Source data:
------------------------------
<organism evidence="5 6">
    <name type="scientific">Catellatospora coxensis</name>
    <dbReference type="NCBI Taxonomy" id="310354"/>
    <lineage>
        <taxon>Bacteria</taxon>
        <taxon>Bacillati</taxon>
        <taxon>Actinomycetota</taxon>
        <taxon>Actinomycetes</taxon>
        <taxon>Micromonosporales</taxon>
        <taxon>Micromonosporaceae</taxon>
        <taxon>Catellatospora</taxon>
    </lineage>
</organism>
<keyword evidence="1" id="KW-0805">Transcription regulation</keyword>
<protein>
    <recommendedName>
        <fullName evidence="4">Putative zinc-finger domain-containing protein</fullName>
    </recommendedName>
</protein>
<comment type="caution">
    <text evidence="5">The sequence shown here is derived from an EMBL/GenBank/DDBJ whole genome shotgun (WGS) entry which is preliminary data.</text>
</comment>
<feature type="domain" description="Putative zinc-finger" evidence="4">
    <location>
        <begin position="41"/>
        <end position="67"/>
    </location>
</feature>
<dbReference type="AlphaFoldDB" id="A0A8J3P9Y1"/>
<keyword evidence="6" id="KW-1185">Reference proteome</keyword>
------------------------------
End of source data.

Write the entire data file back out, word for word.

<organism evidence="5 6">
    <name type="scientific">Catellatospora coxensis</name>
    <dbReference type="NCBI Taxonomy" id="310354"/>
    <lineage>
        <taxon>Bacteria</taxon>
        <taxon>Bacillati</taxon>
        <taxon>Actinomycetota</taxon>
        <taxon>Actinomycetes</taxon>
        <taxon>Micromonosporales</taxon>
        <taxon>Micromonosporaceae</taxon>
        <taxon>Catellatospora</taxon>
    </lineage>
</organism>
<keyword evidence="1" id="KW-0805">Transcription regulation</keyword>
<protein>
    <recommendedName>
        <fullName evidence="4">Putative zinc-finger domain-containing protein</fullName>
    </recommendedName>
</protein>
<comment type="caution">
    <text evidence="5">The sequence shown here is derived from an EMBL/GenBank/DDBJ whole genome shotgun (WGS) entry which is preliminary data.</text>
</comment>
<feature type="domain" description="Putative zinc-finger" evidence="4">
    <location>
        <begin position="41"/>
        <end position="67"/>
    </location>
</feature>
<dbReference type="AlphaFoldDB" id="A0A8J3P9Y1"/>
<keyword evidence="6" id="KW-1185">Reference proteome</keyword>